Your Weekend To-Do List

03/23/2010 05:12 am ET | Updated May 25, 2011
  • Flavorpill LA

For the rest of the best in art and culture this weekend, check out Flavorpill LA


Allison Schulnik: Home for Hobo
Opens Saturday Jan 9 (5-7pm)
Jan 9 - Feb 6
Tuesdays-Saturdays (11am-6pm)
Mark Moore Gallery
2525 Michigan Ave, A1
310.453.3031
Info

Using claymation techniques and heavy impasto to achieve a hyper-visceral effect, artist Allison Schulnik's series Home for Hobo is striking portraiture of an unlikely subject. Her paintings' brooding, dark atmospheres and piled-on surface treatments allow the viewer to find empathy in imperfection. Adopting the same purposefully crude application, the show also includes a four-minute claymation video that captures the macabre and tragic sensibility of the whole series.

- Heather Jeno Silva


GRAMMY Go Seek: Scavenger Hunt at the GRAMMY Museum
$27 (includes admission to museum)
Saturday Jan 23 (2pm)
GRAMMY Museum at LA Live
800 W Olympic Blvd
213.765.6800
Info

The 30,000 square-foot GRAMMY Museum in the heart of LA Live is home to over 300 pieces of rock history, from handwritten lyrics, letters, and album notes to original artwork and instruments. It also features a number of high-tech attractions, including the music-genre super-computer, Crossroads, private recording bays, and much, much more. It's no surprise, then, that the folks behind the Out of the Box scavenger hunts have named the music-award-inspired museum as the site for one of their newest public hunts. Musicians, music-lovers, and fans alike team up to compete for the title of fastest group with the most correct answers, with well-earned prizes going to the winning team.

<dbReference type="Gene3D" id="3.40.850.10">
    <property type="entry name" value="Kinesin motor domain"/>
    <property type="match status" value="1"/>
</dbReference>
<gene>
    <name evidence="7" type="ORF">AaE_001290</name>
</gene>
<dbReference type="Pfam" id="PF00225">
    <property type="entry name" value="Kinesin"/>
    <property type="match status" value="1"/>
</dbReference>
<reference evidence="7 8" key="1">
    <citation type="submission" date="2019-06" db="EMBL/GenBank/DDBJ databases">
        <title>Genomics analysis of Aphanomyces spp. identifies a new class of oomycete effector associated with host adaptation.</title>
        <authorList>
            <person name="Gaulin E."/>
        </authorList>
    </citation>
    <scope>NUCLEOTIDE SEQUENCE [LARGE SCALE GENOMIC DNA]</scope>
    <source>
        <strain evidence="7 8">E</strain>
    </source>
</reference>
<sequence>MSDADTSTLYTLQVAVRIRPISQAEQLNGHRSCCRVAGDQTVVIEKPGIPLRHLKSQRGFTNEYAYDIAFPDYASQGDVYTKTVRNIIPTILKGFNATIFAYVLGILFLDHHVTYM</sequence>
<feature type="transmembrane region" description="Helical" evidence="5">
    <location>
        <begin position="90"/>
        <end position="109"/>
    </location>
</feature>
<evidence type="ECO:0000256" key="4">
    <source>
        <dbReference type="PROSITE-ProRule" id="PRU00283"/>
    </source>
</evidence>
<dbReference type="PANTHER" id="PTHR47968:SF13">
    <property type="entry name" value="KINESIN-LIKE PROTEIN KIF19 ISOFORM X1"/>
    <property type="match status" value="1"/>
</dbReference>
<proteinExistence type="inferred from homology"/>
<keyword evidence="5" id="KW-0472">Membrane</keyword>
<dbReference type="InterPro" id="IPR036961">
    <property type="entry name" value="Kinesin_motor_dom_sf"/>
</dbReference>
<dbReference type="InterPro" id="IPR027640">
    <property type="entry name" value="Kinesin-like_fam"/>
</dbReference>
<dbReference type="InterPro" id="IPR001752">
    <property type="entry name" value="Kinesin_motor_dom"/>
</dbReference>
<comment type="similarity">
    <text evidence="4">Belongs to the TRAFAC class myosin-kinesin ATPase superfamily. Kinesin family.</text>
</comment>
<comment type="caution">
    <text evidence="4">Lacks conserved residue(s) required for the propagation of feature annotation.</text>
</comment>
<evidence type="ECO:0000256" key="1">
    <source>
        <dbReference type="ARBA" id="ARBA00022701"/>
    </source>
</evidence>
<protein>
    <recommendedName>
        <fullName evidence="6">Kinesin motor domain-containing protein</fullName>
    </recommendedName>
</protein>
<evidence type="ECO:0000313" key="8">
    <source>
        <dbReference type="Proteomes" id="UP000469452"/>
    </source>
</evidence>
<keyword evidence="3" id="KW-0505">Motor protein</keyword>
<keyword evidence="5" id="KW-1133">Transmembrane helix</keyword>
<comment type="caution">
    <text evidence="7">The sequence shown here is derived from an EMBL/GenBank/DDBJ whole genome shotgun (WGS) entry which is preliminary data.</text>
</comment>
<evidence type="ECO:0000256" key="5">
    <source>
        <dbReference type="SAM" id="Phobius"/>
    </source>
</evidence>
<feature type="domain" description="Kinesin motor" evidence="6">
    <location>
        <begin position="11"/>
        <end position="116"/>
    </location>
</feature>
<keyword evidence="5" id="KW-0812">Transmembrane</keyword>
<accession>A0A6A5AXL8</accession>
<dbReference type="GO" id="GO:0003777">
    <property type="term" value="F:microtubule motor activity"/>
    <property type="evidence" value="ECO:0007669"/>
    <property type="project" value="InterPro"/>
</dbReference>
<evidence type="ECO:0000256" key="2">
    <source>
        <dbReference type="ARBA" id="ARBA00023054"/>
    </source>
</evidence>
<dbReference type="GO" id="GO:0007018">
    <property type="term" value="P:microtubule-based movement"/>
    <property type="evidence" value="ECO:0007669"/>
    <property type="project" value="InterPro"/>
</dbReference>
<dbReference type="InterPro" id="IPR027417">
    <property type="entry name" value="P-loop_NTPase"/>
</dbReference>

- Tanja Laden


The Man Who Never Saw the Comtesse: An Introduction to Henry Clay Frick and His Collection
$10 (Free w/ museum admission)
Saturday Jan 23 (4pm)
Norton Simon Museum of Art
411 West Colorado Blvd
626-449-6840
Info

This beguiling portrait occupies a privileged position at the threshold between French Romanticism and the early hints of modernity. Its impossibly precise rendering of the crevices and folds of the young woman's garment calls to mind the great Renaissance painters, with a lavishness that borders on the erotic. Meanwhile, the young woman's coyly defiant expression and bold coquettish body language express a sassy self-possession beyond her years -- an effect heightened by the creamy luminosity of her skin. It's easy to see why it takes pride of place as the Frick's centerpiece holding; take this rare local opportunity to see it full scale and lit for maximum effect, and prepare to be seduced by its haunting beauty.

- Shana Nys Dambrot